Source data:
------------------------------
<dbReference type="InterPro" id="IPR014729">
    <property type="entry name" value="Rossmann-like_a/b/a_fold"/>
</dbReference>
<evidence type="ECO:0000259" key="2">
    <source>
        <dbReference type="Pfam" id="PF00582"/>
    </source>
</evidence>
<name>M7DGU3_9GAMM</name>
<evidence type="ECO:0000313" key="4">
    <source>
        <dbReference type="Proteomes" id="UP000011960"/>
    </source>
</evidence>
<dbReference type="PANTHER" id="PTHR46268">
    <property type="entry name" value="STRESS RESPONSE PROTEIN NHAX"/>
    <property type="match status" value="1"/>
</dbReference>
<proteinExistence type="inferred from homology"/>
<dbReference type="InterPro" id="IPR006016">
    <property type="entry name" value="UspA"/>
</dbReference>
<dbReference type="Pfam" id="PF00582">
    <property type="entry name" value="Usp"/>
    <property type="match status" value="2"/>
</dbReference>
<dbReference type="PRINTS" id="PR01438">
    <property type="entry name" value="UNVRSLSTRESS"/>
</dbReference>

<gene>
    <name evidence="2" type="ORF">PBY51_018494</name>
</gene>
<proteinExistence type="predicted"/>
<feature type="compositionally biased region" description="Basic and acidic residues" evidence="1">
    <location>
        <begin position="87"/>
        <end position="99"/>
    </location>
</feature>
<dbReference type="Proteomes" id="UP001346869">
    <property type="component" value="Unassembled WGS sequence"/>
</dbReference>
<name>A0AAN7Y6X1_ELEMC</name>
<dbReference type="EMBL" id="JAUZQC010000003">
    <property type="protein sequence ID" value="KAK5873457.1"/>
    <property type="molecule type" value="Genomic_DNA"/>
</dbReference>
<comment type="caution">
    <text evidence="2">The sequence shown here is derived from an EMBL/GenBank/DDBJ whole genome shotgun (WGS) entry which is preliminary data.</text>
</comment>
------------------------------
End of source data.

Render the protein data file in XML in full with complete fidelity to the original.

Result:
<dbReference type="InterPro" id="IPR014729">
    <property type="entry name" value="Rossmann-like_a/b/a_fold"/>
</dbReference>
<evidence type="ECO:0000259" key="2">
    <source>
        <dbReference type="Pfam" id="PF00582"/>
    </source>
</evidence>
<name>M7DGU3_9GAMM</name>
<evidence type="ECO:0000313" key="4">
    <source>
        <dbReference type="Proteomes" id="UP000011960"/>
    </source>
</evidence>
<dbReference type="PANTHER" id="PTHR46268">
    <property type="entry name" value="STRESS RESPONSE PROTEIN NHAX"/>
    <property type="match status" value="1"/>
</dbReference>
<proteinExistence type="inferred from homology"/>
<dbReference type="InterPro" id="IPR006016">
    <property type="entry name" value="UspA"/>
</dbReference>
<dbReference type="Pfam" id="PF00582">
    <property type="entry name" value="Usp"/>
    <property type="match status" value="2"/>
</dbReference>
<dbReference type="PRINTS" id="PR01438">
    <property type="entry name" value="UNVRSLSTRESS"/>
</dbReference>

<gene>
    <name evidence="2" type="ORF">PBY51_018494</name>
</gene>
<proteinExistence type="predicted"/>
<feature type="compositionally biased region" description="Basic and acidic residues" evidence="1">
    <location>
        <begin position="87"/>
        <end position="99"/>
    </location>
</feature>
<dbReference type="Proteomes" id="UP001346869">
    <property type="component" value="Unassembled WGS sequence"/>
</dbReference>
<name>A0AAN7Y6X1_ELEMC</name>
<dbReference type="EMBL" id="JAUZQC010000003">
    <property type="protein sequence ID" value="KAK5873457.1"/>
    <property type="molecule type" value="Genomic_DNA"/>
</dbReference>
<comment type="caution">
    <text evidence="2">The sequence shown here is derived from an EMBL/GenBank/DDBJ whole genome shotgun (WGS) entry which is preliminary data.</text>
</comment>